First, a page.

We are now enrolled in the Fred Meyer Community Rewards program! You can help Twin Harbors Wildlife Center by linking your Fred Meyer Rewards Card to our organization. Every time you shop and use your card, we receive a donation.

Twin Harbors Wildlife Center is now a member charity with the Washington State Combined Fund Drive. This program allows us to connect with donors throughout the state of Washington and allows them to donate through payroll deduction. If you are a WA State employee, retired state employee, or higher education personnel, please consider supporting THWC through this program.

In 2019, we received 207 patients and released 61 of those. Many of the animals were transferred to other organizations for rehabilitation because we don’t have the facilities that are required to keep them at THWC. We will be expanding our rehab facilities by adding housing and recovery enclosures as we receive funding for each project. These enclosures are important because the activity of transferring wildlife causes additional stress to an already traumatized animal.

With the completion of each enclosure, the stress resulting from transport will be reduced and more wildlife will be given the opportunity to survive and be set free. You can support the construction of enclosures with a monthly gift using the donate button on our website. Join us on our mission to release them back to the wild.

In the first 6 weeks of the year, we were able to release three of last year’s patients! Two red-tailed hawks and a great egret were released back into the areas in which they were found, which is protocol for adult patients.

We currently have no patients in care here in the center, but we have several still in care up at West Sound Wildlife, where we send our raptors and large birds for outdoor flight cage time. We have a barred owl who will most likely be coming back down for release soon. A second barred owl, on whom Dr. Sonnya did surgery to remove barbed wire from its wing, is doing very well there, and will be there until the feathers grow back into the healed wound area. We also have a great horned owl who was very sick and is now doing very well and eating lots of dead mice and rats! West Sound hopes to move this owl into a flight cage in the next week or so.

Early in January THWC received a male black bear cub orphan from the Quinault Indian Nation.  We stabilized him as arrangements were made to transport him to a facility that was equipped and permitted for bear.   Unfortunately, all the facilities in Washington, Oregon, California and Idaho were full.  In the meantime, a second similar-sized cub was spotted wandering a few miles from where this cub was found.  After several days, he too was also captured and brought to THWC.
After petitioning, The Idaho Black Bear Rehab (IBBR) was granted and exception from Idaho Fish and Game to take the cubs.  Volunteers transported the boy cubs to IBBR in Garden City, Idaho.

Several weeks earlier, the Washington Department of Fish and Wildlife (WDFW) Region 6 had received reports of an orphaned bear cub in the Pacific Beach area.  The cub had traveled about 10 miles to Taholah in search of food before WDFW conflict specialists and Quinault Indian Nation Natural Resource Officers captured her.  She weighed in at 28 pounds, was in good condition overall and was named Quin.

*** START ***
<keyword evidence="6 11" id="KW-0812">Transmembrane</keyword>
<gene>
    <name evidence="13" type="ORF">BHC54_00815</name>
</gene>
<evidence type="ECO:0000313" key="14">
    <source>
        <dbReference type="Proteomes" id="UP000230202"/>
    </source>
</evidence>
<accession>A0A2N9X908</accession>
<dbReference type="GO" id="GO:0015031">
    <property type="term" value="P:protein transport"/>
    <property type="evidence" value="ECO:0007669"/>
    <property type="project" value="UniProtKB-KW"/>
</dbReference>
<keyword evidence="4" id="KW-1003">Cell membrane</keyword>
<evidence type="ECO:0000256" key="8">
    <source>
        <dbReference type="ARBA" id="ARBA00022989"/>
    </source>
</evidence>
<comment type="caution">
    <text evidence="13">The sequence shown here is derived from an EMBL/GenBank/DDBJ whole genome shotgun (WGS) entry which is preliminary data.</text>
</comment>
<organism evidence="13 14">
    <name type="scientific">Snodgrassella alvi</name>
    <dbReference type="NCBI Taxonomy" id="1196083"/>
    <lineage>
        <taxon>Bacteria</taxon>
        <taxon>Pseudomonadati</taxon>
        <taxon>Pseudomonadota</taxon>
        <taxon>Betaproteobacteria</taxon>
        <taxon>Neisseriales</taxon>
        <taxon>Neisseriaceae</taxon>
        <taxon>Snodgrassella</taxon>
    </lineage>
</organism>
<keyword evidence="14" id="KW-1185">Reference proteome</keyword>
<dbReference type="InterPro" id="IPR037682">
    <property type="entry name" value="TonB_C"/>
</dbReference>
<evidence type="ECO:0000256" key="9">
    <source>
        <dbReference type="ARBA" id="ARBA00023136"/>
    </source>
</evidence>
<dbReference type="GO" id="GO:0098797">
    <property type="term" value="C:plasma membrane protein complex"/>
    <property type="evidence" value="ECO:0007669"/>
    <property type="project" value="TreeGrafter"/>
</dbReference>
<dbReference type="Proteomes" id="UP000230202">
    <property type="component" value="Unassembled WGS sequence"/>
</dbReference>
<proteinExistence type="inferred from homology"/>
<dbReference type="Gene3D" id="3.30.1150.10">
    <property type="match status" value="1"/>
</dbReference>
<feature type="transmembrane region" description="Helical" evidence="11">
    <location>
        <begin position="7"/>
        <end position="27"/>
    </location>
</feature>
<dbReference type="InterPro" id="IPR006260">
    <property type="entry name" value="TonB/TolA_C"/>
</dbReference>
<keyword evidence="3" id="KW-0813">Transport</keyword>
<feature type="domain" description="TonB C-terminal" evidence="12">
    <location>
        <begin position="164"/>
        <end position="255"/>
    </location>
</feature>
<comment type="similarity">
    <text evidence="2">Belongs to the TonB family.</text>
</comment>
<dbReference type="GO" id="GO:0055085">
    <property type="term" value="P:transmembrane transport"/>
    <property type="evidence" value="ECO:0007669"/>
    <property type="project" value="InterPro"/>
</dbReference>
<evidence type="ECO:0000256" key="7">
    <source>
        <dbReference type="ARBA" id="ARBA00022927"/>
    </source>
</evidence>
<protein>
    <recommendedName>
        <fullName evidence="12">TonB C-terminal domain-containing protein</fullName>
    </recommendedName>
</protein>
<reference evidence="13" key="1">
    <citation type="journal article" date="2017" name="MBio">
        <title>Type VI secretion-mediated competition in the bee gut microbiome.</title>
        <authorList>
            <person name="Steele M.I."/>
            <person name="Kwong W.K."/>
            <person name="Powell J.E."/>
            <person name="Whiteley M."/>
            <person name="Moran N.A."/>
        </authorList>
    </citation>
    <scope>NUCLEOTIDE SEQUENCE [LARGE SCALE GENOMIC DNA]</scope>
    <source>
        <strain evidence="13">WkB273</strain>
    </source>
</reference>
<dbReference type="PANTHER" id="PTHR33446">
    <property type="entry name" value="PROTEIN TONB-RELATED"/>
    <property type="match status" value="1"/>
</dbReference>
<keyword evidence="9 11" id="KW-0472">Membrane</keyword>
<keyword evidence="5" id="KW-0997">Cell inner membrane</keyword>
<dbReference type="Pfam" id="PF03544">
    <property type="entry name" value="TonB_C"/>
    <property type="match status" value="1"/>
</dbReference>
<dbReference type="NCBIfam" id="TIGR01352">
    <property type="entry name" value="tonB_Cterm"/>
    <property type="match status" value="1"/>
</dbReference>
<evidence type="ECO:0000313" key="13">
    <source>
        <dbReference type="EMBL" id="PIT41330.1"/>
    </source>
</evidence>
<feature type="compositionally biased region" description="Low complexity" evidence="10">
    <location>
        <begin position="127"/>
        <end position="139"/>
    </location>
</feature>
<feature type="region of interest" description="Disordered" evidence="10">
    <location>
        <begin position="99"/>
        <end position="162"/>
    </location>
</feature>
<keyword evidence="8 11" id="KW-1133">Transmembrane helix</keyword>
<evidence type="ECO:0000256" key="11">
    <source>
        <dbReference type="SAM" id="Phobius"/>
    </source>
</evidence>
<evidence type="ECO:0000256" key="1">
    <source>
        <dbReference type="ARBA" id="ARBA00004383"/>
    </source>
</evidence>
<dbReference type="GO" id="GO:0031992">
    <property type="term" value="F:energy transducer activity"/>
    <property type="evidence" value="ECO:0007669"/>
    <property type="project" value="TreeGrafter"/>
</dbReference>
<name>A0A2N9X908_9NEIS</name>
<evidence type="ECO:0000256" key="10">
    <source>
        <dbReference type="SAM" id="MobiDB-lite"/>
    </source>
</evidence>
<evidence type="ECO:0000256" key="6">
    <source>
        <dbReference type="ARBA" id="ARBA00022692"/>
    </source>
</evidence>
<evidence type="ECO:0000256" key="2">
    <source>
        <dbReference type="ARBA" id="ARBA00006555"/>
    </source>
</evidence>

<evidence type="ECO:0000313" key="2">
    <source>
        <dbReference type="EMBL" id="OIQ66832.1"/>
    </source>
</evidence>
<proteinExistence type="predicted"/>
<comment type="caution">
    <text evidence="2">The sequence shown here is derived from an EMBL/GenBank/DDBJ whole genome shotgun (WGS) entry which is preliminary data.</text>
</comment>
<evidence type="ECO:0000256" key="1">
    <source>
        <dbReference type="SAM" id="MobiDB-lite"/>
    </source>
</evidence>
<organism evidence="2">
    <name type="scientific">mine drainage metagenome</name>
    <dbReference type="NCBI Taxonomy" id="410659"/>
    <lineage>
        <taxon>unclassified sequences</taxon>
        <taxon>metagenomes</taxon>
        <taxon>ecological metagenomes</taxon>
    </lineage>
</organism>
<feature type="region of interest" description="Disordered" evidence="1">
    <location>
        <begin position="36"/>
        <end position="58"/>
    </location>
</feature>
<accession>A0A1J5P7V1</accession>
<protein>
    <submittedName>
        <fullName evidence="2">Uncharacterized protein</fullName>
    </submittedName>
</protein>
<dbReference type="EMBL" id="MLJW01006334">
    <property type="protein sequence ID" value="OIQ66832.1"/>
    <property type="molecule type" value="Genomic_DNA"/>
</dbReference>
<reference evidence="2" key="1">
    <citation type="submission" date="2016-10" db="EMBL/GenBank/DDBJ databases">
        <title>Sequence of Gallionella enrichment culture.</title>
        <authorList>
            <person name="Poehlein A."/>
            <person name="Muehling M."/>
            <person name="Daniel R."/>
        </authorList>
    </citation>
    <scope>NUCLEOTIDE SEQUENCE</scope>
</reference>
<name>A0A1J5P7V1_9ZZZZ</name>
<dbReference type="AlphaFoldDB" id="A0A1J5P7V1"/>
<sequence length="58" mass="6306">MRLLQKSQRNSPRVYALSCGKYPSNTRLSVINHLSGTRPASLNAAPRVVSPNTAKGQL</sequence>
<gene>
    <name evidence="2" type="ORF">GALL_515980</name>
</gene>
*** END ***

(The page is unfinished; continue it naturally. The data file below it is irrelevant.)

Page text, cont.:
When the male cubs arrived at IBBR, it was obvious that Quin was their sister.  She was immediately protective of them and they followed her around.  Quin had not been adjusting well to her stay at IBBR, but as soon as her brothers arrived, she settled down and began to thrive.  The boys, however, were much thinner than her, having been out foraging and orphaned for a few weeks longer.

The boys have been named Chompers and Chitwin. Chitwin means black bear in the Salish Quinault language.  Once the triplet cubs are ready, they’ll be returned to the Olympic Peninsula.   You can follow their story on the Idaho Black Bear Rehab Facebook page.

In January we had a work party to clean up and prepare our outdoor cages for spring, and to deep clean and reorganize the wildlife building. We were able to move some things out into the new storage container, which will give us much needed room in the wildlife building for baby animal care.

Our first volunteer orientation of the year was held on February 13th at the Grays Harbor Veterinary Services clinic. Species specific volunteer trainings will begin in March. We are also beginning to train three volunteers who want to become rehabilitators, and we are considering beginning an internship program this year.

A volunteer appreciation dinner is being held in Montesano on February 23rd for the 50 volunteers that donated 611 hours of service in 2019. This special event is to celebrate the people that donate their time to Twin Harbors Wildlife Center. Their dedication, commitment and compassion are remarkable, and their contribution improves the quality of care we can provide to the wildlife that come to us. It is inspiring and heartwarming to see so many people supporting us.

We now have an Amazon account and you can find our wish list by searching for us there. Follow us on Facebook or visit our website for more information on what’s happening at the center.

Thank you for your support!
Twin Harbors Wildlife Center

How Can I Help?

The average cost for one week of basic rehabilitation care varies with the type of animal that comes to Twin Harbors Wildlife Center: $35 for each bird, $55 for each baby mammal, and $79 for each raptor. In order to provide the necessary care to rehabilitate wildlife, we rely heavily on individual donors like you.